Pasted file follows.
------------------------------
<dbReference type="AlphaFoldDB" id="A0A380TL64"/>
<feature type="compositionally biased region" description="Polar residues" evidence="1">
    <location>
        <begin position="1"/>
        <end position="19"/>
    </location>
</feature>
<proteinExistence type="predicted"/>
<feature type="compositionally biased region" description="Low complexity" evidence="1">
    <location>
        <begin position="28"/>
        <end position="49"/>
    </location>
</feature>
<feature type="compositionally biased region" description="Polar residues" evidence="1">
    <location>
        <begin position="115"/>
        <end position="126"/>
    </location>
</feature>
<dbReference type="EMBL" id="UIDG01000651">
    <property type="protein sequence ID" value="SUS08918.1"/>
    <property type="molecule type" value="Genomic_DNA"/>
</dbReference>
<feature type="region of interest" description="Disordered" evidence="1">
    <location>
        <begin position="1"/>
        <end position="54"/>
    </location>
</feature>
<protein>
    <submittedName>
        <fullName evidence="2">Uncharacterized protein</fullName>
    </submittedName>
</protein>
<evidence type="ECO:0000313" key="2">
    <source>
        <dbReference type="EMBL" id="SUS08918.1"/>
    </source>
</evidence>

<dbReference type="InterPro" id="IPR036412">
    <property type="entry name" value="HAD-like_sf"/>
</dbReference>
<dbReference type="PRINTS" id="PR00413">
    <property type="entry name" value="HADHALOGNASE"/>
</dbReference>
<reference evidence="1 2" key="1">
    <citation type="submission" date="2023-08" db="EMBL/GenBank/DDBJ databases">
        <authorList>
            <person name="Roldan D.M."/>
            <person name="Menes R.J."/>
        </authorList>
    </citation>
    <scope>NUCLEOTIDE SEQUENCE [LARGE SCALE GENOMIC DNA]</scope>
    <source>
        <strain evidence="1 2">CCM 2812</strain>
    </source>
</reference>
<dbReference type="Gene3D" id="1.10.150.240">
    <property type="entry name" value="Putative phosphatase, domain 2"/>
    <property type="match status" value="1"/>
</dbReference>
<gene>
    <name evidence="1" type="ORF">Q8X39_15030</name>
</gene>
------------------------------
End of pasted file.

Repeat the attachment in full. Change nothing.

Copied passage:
<dbReference type="AlphaFoldDB" id="A0A380TL64"/>
<feature type="compositionally biased region" description="Polar residues" evidence="1">
    <location>
        <begin position="1"/>
        <end position="19"/>
    </location>
</feature>
<proteinExistence type="predicted"/>
<feature type="compositionally biased region" description="Low complexity" evidence="1">
    <location>
        <begin position="28"/>
        <end position="49"/>
    </location>
</feature>
<feature type="compositionally biased region" description="Polar residues" evidence="1">
    <location>
        <begin position="115"/>
        <end position="126"/>
    </location>
</feature>
<dbReference type="EMBL" id="UIDG01000651">
    <property type="protein sequence ID" value="SUS08918.1"/>
    <property type="molecule type" value="Genomic_DNA"/>
</dbReference>
<feature type="region of interest" description="Disordered" evidence="1">
    <location>
        <begin position="1"/>
        <end position="54"/>
    </location>
</feature>
<protein>
    <submittedName>
        <fullName evidence="2">Uncharacterized protein</fullName>
    </submittedName>
</protein>
<evidence type="ECO:0000313" key="2">
    <source>
        <dbReference type="EMBL" id="SUS08918.1"/>
    </source>
</evidence>

<dbReference type="InterPro" id="IPR036412">
    <property type="entry name" value="HAD-like_sf"/>
</dbReference>
<dbReference type="PRINTS" id="PR00413">
    <property type="entry name" value="HADHALOGNASE"/>
</dbReference>
<reference evidence="1 2" key="1">
    <citation type="submission" date="2023-08" db="EMBL/GenBank/DDBJ databases">
        <authorList>
            <person name="Roldan D.M."/>
            <person name="Menes R.J."/>
        </authorList>
    </citation>
    <scope>NUCLEOTIDE SEQUENCE [LARGE SCALE GENOMIC DNA]</scope>
    <source>
        <strain evidence="1 2">CCM 2812</strain>
    </source>
</reference>
<dbReference type="Gene3D" id="1.10.150.240">
    <property type="entry name" value="Putative phosphatase, domain 2"/>
    <property type="match status" value="1"/>
</dbReference>
<gene>
    <name evidence="1" type="ORF">Q8X39_15030</name>
</gene>